Factors Associated With End-of-Life Planning in Huntington Disease

Nancy R. Downing*, Siera Goodnight, Sena Chae, Joel S. Perlmutter, Michael McCormack, Elizabeth Hahn, Stacey K. Barton, Noelle Carlozzi

*Corresponding author for this work

Research output: Contribution to journalArticlepeer-review

16 Scopus citations


Objective: Knowledge of one’s gene status for adult onset conditions provides opportunity to make advance end-of-life (EOL) plans. The purposes of these analyses were to (1) determine the prevalence of EOL plans, including advance directives (ADs) among persons across 3 stages of Huntington disease (HD) and (2) examine factors associated with having ADs in this sample. Methods: Data are from 503 participants in the HD Quality of Life study. Participants completed an online health-related quality-of-life survey that included questions regarding EOL planning and self-reported HD symptoms. Frequencies were calculated for EOL planning by the HD stage. Bivariate analysis and logistic regression were used to identify variables associated with having ADs. Results: A total of 38.2% of participants stated they had ADs and fewer than half had other EOL plans. Being older, increased HD stage, more years of education, lower anxiety, more swallowing symptoms, and higher meaning and purpose were associated with having ADs. Conclusion: The prevalence of ADs in our sample is comparable to the general US population, but surprisingly low, considering the severity and long disease course of HD. Practice Implications: Health-care providers should develop specific interventions early in the disease process to increase ADs in this population.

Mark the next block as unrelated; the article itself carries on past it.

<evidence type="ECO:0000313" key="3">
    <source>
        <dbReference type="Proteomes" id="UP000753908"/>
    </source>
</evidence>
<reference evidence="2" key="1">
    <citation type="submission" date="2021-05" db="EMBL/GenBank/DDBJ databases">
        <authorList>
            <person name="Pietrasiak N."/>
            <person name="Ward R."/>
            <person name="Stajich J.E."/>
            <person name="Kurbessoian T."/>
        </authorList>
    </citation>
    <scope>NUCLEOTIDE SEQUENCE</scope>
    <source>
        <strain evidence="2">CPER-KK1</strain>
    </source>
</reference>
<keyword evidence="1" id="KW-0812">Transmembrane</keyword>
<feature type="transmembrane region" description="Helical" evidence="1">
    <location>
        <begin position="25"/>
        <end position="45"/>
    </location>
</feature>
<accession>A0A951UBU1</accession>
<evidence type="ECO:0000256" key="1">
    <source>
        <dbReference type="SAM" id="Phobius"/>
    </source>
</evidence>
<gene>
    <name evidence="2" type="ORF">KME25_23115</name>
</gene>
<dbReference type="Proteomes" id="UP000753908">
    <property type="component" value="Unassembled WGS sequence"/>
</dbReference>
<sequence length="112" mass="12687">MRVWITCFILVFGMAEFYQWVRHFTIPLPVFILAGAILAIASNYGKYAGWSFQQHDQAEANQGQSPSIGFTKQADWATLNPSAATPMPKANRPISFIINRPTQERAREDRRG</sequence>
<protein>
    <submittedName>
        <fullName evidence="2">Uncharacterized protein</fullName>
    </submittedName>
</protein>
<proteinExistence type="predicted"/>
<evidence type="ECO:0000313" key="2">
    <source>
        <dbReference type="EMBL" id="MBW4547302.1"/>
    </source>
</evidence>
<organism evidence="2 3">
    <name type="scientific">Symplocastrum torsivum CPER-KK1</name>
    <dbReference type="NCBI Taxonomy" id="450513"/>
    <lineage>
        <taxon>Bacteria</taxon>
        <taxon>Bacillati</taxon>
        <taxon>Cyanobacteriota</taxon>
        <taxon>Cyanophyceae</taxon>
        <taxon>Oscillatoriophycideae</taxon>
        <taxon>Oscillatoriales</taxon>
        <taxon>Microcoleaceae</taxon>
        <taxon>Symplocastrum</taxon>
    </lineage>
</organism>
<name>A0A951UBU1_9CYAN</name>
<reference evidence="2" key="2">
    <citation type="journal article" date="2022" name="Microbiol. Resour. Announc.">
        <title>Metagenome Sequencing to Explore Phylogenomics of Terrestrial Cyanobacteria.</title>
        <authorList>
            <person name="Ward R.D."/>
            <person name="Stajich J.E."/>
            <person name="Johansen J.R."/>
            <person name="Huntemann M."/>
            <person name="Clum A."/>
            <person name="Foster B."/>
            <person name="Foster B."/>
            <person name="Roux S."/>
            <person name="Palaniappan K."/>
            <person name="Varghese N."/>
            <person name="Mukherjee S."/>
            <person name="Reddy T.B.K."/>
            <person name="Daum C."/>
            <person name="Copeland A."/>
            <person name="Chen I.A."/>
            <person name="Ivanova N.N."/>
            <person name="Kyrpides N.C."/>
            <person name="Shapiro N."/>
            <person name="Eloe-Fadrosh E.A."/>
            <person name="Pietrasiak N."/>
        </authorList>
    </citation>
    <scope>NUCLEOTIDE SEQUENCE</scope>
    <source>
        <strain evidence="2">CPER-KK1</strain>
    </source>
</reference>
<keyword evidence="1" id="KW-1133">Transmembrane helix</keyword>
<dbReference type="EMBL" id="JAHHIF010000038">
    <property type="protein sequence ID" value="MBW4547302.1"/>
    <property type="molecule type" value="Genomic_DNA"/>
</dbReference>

Original languageEnglish (US)
Pages (from-to)440-447
Number of pages8
JournalAmerican Journal of Hospice and Palliative Medicine
Issue number3
StatePublished - Mar 1 2018


  • Huntington disease
  • adult onset conditions
  • advance directives
  • palliative care

ASJC Scopus subject areas

  • General Medicine


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